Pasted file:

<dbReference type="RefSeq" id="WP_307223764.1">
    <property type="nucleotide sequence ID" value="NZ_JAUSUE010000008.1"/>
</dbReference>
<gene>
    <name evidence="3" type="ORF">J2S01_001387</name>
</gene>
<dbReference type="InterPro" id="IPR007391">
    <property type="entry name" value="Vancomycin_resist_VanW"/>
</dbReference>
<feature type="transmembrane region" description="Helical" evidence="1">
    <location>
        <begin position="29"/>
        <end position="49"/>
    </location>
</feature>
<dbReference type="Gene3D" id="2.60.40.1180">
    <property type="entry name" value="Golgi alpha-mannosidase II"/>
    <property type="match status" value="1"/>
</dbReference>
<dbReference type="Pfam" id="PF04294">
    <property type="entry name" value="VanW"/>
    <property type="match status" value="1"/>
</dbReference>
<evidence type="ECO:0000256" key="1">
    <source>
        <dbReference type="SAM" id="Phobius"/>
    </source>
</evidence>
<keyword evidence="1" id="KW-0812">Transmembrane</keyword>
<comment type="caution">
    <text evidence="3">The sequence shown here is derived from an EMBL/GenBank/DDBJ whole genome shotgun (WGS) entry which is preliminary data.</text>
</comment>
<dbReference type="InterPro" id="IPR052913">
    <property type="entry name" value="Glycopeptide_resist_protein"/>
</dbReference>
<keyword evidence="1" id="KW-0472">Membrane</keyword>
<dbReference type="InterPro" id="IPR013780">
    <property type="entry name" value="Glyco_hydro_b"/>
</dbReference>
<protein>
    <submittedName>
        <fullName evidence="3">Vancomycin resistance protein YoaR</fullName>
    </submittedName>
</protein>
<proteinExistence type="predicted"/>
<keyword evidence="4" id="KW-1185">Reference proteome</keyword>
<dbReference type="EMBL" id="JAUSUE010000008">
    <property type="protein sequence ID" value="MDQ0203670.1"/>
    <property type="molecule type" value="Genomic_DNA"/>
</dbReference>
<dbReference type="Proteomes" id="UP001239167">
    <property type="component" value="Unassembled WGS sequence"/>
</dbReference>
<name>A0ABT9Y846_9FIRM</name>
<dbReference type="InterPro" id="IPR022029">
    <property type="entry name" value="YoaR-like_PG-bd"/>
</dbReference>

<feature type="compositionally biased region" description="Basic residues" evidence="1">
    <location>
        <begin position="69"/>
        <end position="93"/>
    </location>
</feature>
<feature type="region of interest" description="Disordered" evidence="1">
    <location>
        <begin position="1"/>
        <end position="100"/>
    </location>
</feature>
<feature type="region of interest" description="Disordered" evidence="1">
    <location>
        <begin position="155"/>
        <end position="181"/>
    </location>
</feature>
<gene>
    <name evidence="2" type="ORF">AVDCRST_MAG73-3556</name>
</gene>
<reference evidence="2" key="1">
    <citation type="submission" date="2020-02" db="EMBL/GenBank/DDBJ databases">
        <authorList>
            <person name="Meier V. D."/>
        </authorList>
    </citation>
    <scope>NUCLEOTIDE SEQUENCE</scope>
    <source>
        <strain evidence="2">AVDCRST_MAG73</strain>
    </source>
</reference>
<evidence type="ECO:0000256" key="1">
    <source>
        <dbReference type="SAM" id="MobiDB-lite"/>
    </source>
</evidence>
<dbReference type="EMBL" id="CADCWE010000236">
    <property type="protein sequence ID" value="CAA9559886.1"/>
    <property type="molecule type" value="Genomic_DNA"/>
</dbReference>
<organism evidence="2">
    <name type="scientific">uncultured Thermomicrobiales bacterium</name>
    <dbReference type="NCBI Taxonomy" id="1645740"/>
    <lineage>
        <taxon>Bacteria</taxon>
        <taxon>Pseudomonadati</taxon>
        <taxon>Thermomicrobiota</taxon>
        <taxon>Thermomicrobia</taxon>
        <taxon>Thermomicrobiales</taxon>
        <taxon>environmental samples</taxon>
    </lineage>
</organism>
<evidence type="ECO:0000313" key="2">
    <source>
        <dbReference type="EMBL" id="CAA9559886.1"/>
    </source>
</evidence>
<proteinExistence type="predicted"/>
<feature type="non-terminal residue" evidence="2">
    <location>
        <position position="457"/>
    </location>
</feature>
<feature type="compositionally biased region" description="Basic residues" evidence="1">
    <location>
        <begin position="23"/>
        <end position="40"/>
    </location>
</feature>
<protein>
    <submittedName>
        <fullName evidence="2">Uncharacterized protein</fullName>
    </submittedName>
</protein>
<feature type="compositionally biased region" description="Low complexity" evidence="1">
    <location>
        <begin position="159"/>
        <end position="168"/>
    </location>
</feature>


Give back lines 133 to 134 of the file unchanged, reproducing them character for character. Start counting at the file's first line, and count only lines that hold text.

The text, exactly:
<feature type="compositionally biased region" description="Low complexity" evidence="1">
    <location>